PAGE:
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Producer gives performing 2nd try with new band
Question of the Day
But her unhappiness had more to do with Perry, not her work. She started to feel like she was going through the motions, and “that’s not me _ that’s not my style.”
“I stopped doing production actually a little while ago,” she said. “I hadn’t been happy with some of the stuff I was doing. I thought it sucked.”
Perry started flirting with the idea of working in a band _ something she never thought she’d do again. She came up with the name Deep Dark Robot and knew it would be a great band name. Then she found a great partner: Tony Tornay, drummer for Fatso Jetson, and one of Perry’s close friends.
It took a while before any actual material came from their musical relationship.
“I started a million bands with my friends that have never actually done anything … people get busy. She has her day job and she was busy working with other people, and I have another band that I play in, and I do photography as well,” Tornay explained.
“It was very brief, but it was like an impact, this person, and she ended up being a muse for the record,” Perry said. “So we called it `8 Songs About a Girl.’”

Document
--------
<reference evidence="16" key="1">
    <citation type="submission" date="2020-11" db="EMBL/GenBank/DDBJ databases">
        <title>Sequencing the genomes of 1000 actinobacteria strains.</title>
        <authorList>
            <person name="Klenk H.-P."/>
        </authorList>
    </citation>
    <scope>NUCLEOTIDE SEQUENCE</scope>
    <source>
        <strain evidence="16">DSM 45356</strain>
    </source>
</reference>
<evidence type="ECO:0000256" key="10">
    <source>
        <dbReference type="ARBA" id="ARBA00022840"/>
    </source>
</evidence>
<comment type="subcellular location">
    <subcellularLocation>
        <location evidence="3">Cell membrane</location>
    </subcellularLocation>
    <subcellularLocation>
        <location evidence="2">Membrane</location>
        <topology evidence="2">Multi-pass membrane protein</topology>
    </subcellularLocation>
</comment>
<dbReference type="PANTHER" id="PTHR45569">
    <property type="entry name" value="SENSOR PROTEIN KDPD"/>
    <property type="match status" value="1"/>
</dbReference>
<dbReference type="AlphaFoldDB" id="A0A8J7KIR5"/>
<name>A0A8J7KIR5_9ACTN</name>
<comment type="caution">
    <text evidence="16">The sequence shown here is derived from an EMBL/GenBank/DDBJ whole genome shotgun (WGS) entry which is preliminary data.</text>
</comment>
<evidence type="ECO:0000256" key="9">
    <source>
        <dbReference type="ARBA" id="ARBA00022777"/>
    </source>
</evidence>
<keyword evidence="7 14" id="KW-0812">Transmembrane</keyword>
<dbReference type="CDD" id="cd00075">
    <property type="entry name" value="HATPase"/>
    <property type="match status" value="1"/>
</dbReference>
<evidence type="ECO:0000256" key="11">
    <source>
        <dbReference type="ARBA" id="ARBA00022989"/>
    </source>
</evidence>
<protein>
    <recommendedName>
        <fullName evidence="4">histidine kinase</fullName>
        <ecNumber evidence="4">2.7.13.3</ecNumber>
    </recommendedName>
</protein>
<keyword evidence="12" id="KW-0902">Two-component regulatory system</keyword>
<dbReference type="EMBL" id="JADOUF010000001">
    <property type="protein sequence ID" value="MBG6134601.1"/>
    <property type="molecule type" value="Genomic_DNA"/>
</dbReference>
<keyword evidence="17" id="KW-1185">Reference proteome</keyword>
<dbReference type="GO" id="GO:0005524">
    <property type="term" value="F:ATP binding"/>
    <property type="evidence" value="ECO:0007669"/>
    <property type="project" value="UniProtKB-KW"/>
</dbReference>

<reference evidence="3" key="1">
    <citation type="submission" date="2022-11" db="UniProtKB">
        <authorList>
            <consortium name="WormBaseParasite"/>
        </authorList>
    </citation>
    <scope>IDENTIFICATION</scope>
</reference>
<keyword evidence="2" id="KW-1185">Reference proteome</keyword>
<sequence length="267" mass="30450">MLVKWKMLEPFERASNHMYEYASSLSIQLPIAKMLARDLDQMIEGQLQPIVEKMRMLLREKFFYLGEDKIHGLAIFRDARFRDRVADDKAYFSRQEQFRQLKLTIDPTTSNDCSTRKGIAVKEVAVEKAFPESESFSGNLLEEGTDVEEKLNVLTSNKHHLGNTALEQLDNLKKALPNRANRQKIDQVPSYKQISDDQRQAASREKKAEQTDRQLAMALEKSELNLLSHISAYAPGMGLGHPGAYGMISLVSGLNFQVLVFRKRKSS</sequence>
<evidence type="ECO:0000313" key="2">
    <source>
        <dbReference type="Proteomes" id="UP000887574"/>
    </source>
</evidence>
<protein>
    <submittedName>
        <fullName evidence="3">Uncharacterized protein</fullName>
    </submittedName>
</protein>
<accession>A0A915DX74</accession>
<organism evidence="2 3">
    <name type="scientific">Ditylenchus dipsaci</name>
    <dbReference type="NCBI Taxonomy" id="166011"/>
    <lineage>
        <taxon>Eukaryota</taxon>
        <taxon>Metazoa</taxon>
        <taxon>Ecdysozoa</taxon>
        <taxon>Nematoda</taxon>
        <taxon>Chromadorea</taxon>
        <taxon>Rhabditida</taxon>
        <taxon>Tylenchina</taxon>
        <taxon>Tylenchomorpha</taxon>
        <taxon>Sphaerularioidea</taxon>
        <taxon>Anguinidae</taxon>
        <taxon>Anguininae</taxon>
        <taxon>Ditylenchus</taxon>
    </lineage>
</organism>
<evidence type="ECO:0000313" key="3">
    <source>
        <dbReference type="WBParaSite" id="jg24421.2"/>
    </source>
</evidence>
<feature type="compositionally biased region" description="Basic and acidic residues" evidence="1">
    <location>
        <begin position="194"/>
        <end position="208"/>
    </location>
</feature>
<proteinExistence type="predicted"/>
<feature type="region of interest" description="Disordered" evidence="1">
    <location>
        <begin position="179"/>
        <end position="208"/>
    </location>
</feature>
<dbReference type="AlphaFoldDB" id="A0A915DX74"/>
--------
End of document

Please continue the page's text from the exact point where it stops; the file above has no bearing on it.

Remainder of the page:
The record has a raw rock sound that is gritty and unpolished _ not by design _ but Perry loves the end product. Although she has a plush multimillion-dollar studio, it didn’t get much use for “8 Songs About a Girl.”
“I set up mics and we recorded. I didn’t go into producer mode, I just made it sound OK,” she said. “The record started out to be demos … but it was so good, we’re like, `there’s no way we’re going to rerecord this; the demos are the album.’”
They’ve taken the same grass-roots approach to the entire project.
Perry said the videos were shot for $3,000, while the album cover was shot on an iPhone camera.
“Everything that we’ve done has come really naturally to us so far, and the second that things get complicated, it just doesn’t feel right,” Tornay said.
The album was released in March. They have already recorded material for a covers CD and are planning other EPs. They’ve been on tour for the last month with a full band, playing club dates, but Perry hopes to build their audience over the next year or so.
Which means those pop artists looking for the Linda Perry treatment will have to go elsewhere.
While she’s got a few side projects she’s still working on, Perry has basically closed up shop as a producer _ for now.
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By Scott Pinsker
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